Tales from the table

In Business We Believe

   03 October 2018 at The Black Penny, Covent Garden

What happens when a business's ethics or purpose clash with bald, blunt performance indicators? What does it take to stand up for personal values in a professional environment? If seen as part of living in a more integrated fashion, are there no boundaries between the personal and professional? What does that mean for employers' responsibilities and employees' accountability?

This was a breakfast exploring the vast implications and significance of spirituality in business. In a conversation that was deeply sustaining we covered everything from:

... how employers attempt to navigate the fine line between pastoral responsibilities towards their staff with the need to extract optimum commercial results;

... the perils a business runs by neglecting its staff's wellbeing and individual development;

... the difficulty of finding a place for ineffable, reflective matters (including spirituality) in a corporate culture that is rated by metrics and speed;

... whether many business models depend entirely on their size and dominance for their success;

... the conditioned tendency to park one's faith with the car outside the office; to

... what happens when a business meeting starts with a prayer, and whether we can ever really sell a proposition that is based on being poorer - but happier?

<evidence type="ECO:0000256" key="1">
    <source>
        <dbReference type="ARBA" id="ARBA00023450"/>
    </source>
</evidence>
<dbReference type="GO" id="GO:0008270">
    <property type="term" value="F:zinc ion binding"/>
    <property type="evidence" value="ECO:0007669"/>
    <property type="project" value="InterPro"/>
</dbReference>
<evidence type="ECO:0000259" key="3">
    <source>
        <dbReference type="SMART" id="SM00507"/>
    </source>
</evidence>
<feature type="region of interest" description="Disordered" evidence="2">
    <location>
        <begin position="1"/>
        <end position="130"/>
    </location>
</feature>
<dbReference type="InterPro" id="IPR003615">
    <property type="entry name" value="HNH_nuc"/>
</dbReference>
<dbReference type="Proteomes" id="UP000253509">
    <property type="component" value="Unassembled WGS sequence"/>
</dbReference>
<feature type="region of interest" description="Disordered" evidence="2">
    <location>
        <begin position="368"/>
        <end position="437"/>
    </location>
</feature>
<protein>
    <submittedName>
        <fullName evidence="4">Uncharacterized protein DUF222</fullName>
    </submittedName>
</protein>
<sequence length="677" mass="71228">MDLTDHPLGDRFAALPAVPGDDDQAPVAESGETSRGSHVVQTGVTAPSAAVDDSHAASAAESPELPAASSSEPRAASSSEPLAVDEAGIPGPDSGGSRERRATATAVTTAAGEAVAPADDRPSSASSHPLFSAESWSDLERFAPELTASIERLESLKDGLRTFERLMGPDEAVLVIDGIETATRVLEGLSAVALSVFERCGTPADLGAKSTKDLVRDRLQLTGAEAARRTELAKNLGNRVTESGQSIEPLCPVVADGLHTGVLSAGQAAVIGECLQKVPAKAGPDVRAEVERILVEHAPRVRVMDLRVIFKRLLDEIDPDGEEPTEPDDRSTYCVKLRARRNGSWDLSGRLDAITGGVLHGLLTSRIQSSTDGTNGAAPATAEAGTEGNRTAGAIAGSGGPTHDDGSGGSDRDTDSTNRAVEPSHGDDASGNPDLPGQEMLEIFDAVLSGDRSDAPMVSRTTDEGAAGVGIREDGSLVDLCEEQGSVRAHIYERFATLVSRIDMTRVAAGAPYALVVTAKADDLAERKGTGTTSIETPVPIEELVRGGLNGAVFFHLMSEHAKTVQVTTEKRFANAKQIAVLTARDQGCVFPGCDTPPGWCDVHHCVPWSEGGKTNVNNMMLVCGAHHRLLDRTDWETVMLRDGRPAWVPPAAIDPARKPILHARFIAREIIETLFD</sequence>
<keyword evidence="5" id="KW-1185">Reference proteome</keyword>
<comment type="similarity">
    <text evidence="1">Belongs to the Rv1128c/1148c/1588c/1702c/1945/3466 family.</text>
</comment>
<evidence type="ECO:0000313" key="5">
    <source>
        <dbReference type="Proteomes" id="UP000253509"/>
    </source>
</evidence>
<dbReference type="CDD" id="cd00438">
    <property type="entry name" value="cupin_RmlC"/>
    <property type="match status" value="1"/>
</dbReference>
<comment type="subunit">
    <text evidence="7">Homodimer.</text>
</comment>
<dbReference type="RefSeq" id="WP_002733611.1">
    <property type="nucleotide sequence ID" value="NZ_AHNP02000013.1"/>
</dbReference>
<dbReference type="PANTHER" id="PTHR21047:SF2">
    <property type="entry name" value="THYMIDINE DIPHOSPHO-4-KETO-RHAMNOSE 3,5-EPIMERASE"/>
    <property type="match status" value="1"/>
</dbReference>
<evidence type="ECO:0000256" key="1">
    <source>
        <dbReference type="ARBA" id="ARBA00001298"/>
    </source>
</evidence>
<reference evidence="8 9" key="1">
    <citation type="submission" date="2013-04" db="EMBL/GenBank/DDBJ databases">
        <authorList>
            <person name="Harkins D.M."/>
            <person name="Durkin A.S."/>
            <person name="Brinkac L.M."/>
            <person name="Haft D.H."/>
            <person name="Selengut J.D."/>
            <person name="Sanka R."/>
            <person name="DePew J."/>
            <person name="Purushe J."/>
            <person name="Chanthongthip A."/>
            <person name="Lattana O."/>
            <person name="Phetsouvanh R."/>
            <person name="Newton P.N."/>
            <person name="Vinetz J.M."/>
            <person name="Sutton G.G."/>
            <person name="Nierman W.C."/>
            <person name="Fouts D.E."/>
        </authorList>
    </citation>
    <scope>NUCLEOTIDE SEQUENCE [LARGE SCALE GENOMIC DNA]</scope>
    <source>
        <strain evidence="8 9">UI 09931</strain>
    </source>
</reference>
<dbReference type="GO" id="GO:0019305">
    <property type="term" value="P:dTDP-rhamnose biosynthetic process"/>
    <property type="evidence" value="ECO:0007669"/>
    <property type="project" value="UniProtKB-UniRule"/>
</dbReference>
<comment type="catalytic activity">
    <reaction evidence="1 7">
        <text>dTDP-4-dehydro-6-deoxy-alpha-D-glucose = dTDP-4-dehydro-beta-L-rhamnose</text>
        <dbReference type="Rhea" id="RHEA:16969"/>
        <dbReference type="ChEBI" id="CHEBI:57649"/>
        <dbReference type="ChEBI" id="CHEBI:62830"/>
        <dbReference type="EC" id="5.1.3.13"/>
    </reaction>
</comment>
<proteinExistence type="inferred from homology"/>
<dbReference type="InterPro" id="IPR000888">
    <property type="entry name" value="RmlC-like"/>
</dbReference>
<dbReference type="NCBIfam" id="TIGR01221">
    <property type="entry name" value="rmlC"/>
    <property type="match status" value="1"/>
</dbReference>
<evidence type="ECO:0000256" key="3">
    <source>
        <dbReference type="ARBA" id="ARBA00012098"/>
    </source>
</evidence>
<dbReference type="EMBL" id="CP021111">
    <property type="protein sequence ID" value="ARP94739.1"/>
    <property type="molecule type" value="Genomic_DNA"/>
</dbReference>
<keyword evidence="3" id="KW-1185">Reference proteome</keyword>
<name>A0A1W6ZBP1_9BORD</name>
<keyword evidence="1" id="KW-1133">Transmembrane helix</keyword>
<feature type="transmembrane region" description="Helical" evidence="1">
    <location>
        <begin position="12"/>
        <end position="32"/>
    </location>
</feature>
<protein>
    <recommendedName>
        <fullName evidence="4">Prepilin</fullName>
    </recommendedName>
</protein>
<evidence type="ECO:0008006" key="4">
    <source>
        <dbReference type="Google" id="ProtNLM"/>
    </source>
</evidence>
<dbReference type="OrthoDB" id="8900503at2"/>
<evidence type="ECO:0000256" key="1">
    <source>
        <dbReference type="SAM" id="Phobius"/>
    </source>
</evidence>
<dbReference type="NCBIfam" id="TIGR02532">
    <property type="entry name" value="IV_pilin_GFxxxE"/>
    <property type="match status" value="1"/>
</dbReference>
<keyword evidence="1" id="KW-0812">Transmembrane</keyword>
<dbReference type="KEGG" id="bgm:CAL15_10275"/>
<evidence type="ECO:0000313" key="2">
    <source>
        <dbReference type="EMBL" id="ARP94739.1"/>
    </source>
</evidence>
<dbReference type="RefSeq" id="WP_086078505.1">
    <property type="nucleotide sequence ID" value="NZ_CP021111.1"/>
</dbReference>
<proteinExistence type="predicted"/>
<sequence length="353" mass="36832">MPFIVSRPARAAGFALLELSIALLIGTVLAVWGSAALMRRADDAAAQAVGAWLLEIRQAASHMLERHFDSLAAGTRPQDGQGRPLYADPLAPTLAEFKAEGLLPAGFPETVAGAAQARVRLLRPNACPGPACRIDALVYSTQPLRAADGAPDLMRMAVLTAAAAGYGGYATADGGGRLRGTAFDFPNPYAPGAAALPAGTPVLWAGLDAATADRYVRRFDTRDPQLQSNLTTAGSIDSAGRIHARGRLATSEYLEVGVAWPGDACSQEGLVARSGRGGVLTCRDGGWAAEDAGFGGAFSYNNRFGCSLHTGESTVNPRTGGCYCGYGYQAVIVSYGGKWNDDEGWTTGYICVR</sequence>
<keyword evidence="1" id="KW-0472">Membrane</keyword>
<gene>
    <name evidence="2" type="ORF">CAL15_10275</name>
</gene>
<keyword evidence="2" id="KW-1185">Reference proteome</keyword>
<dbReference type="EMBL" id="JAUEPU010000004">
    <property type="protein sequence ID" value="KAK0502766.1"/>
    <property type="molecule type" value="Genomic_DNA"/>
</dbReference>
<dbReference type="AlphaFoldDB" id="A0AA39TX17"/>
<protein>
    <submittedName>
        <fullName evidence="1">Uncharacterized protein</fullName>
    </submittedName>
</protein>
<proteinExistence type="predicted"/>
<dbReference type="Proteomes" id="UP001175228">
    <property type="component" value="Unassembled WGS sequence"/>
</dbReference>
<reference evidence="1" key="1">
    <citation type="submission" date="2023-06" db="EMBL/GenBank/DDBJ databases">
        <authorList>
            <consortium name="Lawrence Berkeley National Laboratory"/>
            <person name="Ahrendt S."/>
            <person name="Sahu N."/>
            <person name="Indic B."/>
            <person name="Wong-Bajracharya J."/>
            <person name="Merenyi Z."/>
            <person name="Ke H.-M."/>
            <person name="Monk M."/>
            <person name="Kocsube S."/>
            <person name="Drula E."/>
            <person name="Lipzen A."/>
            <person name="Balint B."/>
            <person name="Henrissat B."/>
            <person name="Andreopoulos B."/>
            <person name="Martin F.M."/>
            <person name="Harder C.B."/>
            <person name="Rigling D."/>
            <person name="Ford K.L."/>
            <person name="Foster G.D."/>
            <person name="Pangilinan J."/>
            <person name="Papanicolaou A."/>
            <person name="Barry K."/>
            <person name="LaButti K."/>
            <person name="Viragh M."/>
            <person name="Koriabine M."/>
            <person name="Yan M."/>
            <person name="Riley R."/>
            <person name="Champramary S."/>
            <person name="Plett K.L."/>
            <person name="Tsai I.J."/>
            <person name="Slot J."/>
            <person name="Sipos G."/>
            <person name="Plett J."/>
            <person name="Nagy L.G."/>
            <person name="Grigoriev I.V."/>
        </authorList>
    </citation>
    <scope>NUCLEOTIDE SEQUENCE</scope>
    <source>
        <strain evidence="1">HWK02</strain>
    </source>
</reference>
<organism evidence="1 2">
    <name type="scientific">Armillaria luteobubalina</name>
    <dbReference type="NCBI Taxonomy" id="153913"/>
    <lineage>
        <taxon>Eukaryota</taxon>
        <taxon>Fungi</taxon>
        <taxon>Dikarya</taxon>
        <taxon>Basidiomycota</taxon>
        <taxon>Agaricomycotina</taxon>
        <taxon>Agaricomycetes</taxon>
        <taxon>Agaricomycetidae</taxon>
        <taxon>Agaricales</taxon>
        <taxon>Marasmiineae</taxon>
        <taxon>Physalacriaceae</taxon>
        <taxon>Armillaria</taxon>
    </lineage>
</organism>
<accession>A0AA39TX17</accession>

Plus so much more! Thank you hugely to all who came and shared their insights and ideas so generously.

Themes of the Breakfast

  • Business in the twenty-first century
  • Modern mindsets for living and working

Digestifs

Ian Hislop's series for the BBC on the Age of the Do Gooders

Arthur Brooks was mentioned in the context of the importance of risk taking and moral courage

Reid Hoffman et al writing in the Harvard Business Review: "Your company is not a family"

Lenore Skenazy is "America's Worst Parent", and the force behind the Free Range Children movement

Does Schumacher - with his theory of 'Buddhist economics', have the answer to whether you should opt to be "poorer but happier"?

An interesting perspective on changing an organisation's approach to developing its staff

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